It appeared to be deliberate media-political collusion and may have had a significant impact on NZ First getting back into Parliament. They got a late surge to get them over the 5% threshold, partly at least thanks to publicity given to Peters by TV3.

The circus over the cup of tea meeting was a headline hinting circus with many media involved. It is disturbing to see how much they try to influence election outcomes.

As Barry Soper says in A real storm in a tea cup:

But it was the media melee and the fact that a recording device was left on the cafe table that got all the publicity, derailing the campaign for at least a week.

It was the media that derailed the campaign in 2011. I think there’s no doubt they changed the outcome of the election so some extent.

When media collude with politicians to give them a campaign advantage this raises serious questions about how our media can influence elections in order to create headlines for themselves.

Who will challenge media on how they manipulate politics for their own purposes? It’s not likely they will call themselves on it.

Key and Ambrose settle

John Key and Bradley Ambrose have settled in their defamation case, with Key accepting that Ambrose didn’t intentionally leave the microphone recording, and Ambrose accepting that Key believed at the time the Ambrose did intentionally record.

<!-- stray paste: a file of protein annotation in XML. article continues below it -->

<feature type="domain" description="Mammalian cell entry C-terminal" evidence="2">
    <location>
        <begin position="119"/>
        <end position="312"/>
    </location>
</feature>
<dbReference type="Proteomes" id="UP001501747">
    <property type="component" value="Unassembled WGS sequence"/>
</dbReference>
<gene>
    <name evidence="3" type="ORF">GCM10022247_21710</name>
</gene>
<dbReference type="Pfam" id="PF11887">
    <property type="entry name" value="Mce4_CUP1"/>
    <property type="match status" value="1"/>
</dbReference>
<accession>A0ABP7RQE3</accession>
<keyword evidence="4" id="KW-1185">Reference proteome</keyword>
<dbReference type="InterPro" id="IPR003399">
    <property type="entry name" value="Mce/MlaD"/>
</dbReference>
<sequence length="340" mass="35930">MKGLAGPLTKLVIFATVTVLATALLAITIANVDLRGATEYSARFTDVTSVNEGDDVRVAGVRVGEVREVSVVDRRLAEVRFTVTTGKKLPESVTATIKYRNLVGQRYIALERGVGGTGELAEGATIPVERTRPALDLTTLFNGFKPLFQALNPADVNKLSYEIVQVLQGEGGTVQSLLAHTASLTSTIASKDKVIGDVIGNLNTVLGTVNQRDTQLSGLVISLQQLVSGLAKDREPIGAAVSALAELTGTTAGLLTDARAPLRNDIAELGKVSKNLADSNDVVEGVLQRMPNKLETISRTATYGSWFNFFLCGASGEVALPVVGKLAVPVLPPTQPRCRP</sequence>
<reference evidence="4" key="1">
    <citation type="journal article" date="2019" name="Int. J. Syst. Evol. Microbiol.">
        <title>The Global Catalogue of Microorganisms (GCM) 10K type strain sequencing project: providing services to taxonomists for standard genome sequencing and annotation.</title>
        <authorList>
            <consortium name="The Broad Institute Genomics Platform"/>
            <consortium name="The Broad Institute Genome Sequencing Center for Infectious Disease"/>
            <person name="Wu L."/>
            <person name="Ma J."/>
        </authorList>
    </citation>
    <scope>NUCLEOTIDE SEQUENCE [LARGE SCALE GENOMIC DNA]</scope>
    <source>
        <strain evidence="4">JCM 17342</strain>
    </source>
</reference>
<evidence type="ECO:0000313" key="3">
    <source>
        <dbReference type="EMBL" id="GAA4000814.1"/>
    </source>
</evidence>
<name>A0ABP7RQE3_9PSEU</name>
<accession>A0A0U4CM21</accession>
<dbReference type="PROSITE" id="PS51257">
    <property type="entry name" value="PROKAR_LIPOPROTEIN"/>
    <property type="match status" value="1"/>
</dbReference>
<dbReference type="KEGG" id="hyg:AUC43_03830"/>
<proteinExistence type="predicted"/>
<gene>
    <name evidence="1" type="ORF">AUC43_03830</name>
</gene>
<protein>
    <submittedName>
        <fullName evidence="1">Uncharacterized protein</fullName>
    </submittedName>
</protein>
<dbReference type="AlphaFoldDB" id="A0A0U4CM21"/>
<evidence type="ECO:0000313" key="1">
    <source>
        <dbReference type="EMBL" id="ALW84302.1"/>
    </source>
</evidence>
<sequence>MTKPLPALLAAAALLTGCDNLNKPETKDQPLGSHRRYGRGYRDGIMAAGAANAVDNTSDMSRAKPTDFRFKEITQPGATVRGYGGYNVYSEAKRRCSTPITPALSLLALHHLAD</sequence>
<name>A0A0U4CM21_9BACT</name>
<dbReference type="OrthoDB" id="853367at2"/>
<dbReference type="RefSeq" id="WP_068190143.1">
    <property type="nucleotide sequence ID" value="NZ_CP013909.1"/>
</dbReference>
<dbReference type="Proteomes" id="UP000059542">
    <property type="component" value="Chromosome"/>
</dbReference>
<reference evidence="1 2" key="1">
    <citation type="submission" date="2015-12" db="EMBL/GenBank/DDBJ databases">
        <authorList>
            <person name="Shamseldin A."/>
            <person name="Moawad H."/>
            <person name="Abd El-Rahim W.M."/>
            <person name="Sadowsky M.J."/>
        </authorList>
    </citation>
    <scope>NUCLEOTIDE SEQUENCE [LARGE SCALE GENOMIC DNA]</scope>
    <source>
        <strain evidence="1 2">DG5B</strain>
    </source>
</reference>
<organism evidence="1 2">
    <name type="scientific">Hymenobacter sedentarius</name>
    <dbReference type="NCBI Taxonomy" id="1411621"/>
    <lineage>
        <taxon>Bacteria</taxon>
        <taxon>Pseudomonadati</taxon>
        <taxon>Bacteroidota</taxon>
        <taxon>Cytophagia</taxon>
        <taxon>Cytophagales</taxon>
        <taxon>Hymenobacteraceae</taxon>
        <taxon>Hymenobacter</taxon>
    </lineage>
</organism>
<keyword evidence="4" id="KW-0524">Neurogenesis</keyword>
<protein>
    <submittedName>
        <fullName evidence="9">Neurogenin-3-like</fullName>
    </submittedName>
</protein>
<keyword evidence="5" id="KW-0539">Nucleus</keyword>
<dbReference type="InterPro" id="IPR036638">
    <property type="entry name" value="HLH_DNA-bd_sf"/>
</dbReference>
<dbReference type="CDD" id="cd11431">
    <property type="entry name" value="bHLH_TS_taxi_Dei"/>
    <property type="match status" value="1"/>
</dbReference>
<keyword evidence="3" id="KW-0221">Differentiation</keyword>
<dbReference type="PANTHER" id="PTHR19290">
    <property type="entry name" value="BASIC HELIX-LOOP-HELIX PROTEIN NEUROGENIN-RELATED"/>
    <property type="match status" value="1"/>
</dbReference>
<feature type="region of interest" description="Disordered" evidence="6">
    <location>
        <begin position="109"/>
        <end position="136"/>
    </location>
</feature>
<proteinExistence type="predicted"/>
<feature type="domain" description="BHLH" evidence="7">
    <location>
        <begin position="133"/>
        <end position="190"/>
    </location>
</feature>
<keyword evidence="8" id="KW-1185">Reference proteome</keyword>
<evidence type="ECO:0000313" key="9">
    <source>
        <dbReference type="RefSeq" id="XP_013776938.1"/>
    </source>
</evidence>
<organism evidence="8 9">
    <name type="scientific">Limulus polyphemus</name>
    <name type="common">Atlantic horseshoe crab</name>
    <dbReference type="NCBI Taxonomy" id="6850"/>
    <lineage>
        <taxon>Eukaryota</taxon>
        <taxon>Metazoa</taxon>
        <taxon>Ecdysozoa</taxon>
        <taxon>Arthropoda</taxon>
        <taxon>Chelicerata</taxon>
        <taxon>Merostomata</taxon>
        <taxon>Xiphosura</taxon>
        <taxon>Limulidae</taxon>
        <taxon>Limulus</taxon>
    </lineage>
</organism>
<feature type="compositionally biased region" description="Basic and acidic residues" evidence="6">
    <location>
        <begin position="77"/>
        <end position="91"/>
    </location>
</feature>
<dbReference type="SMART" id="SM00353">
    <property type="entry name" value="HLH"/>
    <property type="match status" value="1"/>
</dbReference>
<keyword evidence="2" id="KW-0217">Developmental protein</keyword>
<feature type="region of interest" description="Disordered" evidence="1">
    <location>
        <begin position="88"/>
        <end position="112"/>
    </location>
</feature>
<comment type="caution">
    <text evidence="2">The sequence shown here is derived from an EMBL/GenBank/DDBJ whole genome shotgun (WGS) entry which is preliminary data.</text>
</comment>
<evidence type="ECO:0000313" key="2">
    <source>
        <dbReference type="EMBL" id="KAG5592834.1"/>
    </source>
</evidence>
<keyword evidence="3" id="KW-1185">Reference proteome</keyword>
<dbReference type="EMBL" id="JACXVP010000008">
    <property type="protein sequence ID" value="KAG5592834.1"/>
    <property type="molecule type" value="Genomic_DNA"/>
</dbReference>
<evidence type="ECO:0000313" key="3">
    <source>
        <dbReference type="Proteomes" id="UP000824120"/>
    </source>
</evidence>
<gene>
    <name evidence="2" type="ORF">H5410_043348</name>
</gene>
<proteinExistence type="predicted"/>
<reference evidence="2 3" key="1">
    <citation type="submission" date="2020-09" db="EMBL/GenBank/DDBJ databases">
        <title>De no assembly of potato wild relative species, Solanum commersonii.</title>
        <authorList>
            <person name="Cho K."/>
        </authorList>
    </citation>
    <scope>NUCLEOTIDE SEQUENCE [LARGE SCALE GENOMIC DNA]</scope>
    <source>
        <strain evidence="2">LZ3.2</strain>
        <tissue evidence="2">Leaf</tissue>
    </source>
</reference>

Key said he had paid a small amount to Ambrose in lieu of legal costs.

After initial reports that Key’s payment might be paid by his leader’s fund he later said it would be raised and paid by the national party.

Greens and NZ First have jumped in trying to score some points. UPDATE: Andrew Little has also climbed on the bashwagon.

My summary of all this:

  • As I remember it the media encouraged key and Banks to have a symbolic cafe meeting.
  • Key relented and arranged the meeting, unwisely.
  • The cafe meeting was a media circus.
  • Key and Banks should never have discussed anything that they wouldn’t have wanted made public.
  • Ambrose should not have recorded the fiasco.
  • Ambrose should not have released details to media about the recording.
  • Key should not have over reacted with a police complaint.
  • The police should not have raided media offices.
  • The media shouldn’t have given Winston Peters so much opportunistic publicity when he milked it.
  • The media shouldn’t have given it all so much attention generally (and this seems to have been revived today).
  • Key and Ambrose should have resolved things long ago.
  • Key shouldn’t abuse his position of power when he gets pissed off with media.

This was a fiasco from before the start and that seems to have reignited today. It’s a symptom if some of the worst of our politics and media.

Ambrose versus Key fundraising

Bradley Ambrose, the freelance journalist who recorded the ‘Teapot Tape’ conversation between John Key and John Banks, is being helped by crowd funding in order to take a defamation case against Key.

Give-a-little page

Help Bradley Ambrose fund his legal case against PM John Key.

As a result of the infamous Teapot Tape saga of 2011, work for freelance journalist and cameraman Bradley Ambrose dried up. Now he faces significant costs in his defamation case against PM John Key, including huge court fees. Can you help? He needs a total of $38,000 to be able to bring the case to court.

The current total is nearly $6,000.

The Givealittle page was created by Greg Treadwell: